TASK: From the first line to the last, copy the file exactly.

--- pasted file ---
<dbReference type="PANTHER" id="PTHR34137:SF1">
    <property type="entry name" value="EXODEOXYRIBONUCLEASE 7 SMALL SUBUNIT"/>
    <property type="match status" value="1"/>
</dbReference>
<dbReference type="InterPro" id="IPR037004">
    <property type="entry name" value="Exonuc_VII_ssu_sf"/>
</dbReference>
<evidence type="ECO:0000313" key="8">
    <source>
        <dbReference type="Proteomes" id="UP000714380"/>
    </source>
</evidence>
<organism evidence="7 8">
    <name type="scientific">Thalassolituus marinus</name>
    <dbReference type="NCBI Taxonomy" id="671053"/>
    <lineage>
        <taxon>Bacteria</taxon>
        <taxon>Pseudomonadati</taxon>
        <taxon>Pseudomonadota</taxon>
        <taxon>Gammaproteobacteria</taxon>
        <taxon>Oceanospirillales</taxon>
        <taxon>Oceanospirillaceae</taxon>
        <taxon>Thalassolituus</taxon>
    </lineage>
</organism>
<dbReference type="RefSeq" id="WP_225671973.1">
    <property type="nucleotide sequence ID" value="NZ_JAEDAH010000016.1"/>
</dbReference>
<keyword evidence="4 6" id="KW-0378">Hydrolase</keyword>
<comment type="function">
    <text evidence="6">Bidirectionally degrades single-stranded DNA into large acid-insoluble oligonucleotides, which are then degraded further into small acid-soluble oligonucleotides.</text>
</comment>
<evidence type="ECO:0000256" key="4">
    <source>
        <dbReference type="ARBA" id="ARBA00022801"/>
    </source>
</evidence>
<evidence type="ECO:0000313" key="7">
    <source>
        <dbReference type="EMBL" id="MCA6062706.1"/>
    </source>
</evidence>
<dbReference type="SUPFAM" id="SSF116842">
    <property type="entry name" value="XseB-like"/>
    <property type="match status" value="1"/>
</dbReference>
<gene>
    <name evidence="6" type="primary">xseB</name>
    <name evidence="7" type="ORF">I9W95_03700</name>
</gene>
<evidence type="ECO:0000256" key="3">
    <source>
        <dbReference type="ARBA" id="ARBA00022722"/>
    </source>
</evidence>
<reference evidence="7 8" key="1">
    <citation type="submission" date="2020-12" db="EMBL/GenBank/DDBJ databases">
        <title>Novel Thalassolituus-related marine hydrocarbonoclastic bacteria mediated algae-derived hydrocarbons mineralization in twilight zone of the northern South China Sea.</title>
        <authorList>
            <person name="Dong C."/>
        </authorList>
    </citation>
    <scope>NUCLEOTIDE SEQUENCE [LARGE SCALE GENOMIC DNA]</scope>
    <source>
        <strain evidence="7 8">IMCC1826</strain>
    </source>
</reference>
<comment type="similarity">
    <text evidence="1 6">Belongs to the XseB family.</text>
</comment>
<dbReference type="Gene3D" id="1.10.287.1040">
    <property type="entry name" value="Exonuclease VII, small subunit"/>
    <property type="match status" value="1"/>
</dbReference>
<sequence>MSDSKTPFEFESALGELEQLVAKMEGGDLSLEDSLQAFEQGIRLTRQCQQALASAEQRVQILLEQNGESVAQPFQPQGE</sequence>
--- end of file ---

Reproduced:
<dbReference type="PANTHER" id="PTHR34137:SF1">
    <property type="entry name" value="EXODEOXYRIBONUCLEASE 7 SMALL SUBUNIT"/>
    <property type="match status" value="1"/>
</dbReference>
<dbReference type="InterPro" id="IPR037004">
    <property type="entry name" value="Exonuc_VII_ssu_sf"/>
</dbReference>
<evidence type="ECO:0000313" key="8">
    <source>
        <dbReference type="Proteomes" id="UP000714380"/>
    </source>
</evidence>
<organism evidence="7 8">
    <name type="scientific">Thalassolituus marinus</name>
    <dbReference type="NCBI Taxonomy" id="671053"/>
    <lineage>
        <taxon>Bacteria</taxon>
        <taxon>Pseudomonadati</taxon>
        <taxon>Pseudomonadota</taxon>
        <taxon>Gammaproteobacteria</taxon>
        <taxon>Oceanospirillales</taxon>
        <taxon>Oceanospirillaceae</taxon>
        <taxon>Thalassolituus</taxon>
    </lineage>
</organism>
<dbReference type="RefSeq" id="WP_225671973.1">
    <property type="nucleotide sequence ID" value="NZ_JAEDAH010000016.1"/>
</dbReference>
<keyword evidence="4 6" id="KW-0378">Hydrolase</keyword>
<comment type="function">
    <text evidence="6">Bidirectionally degrades single-stranded DNA into large acid-insoluble oligonucleotides, which are then degraded further into small acid-soluble oligonucleotides.</text>
</comment>
<evidence type="ECO:0000256" key="4">
    <source>
        <dbReference type="ARBA" id="ARBA00022801"/>
    </source>
</evidence>
<evidence type="ECO:0000313" key="7">
    <source>
        <dbReference type="EMBL" id="MCA6062706.1"/>
    </source>
</evidence>
<dbReference type="SUPFAM" id="SSF116842">
    <property type="entry name" value="XseB-like"/>
    <property type="match status" value="1"/>
</dbReference>
<gene>
    <name evidence="6" type="primary">xseB</name>
    <name evidence="7" type="ORF">I9W95_03700</name>
</gene>
<evidence type="ECO:0000256" key="3">
    <source>
        <dbReference type="ARBA" id="ARBA00022722"/>
    </source>
</evidence>
<reference evidence="7 8" key="1">
    <citation type="submission" date="2020-12" db="EMBL/GenBank/DDBJ databases">
        <title>Novel Thalassolituus-related marine hydrocarbonoclastic bacteria mediated algae-derived hydrocarbons mineralization in twilight zone of the northern South China Sea.</title>
        <authorList>
            <person name="Dong C."/>
        </authorList>
    </citation>
    <scope>NUCLEOTIDE SEQUENCE [LARGE SCALE GENOMIC DNA]</scope>
    <source>
        <strain evidence="7 8">IMCC1826</strain>
    </source>
</reference>
<comment type="similarity">
    <text evidence="1 6">Belongs to the XseB family.</text>
</comment>
<dbReference type="Gene3D" id="1.10.287.1040">
    <property type="entry name" value="Exonuclease VII, small subunit"/>
    <property type="match status" value="1"/>
</dbReference>
<sequence>MSDSKTPFEFESALGELEQLVAKMEGGDLSLEDSLQAFEQGIRLTRQCQQALASAEQRVQILLEQNGESVAQPFQPQGE</sequence>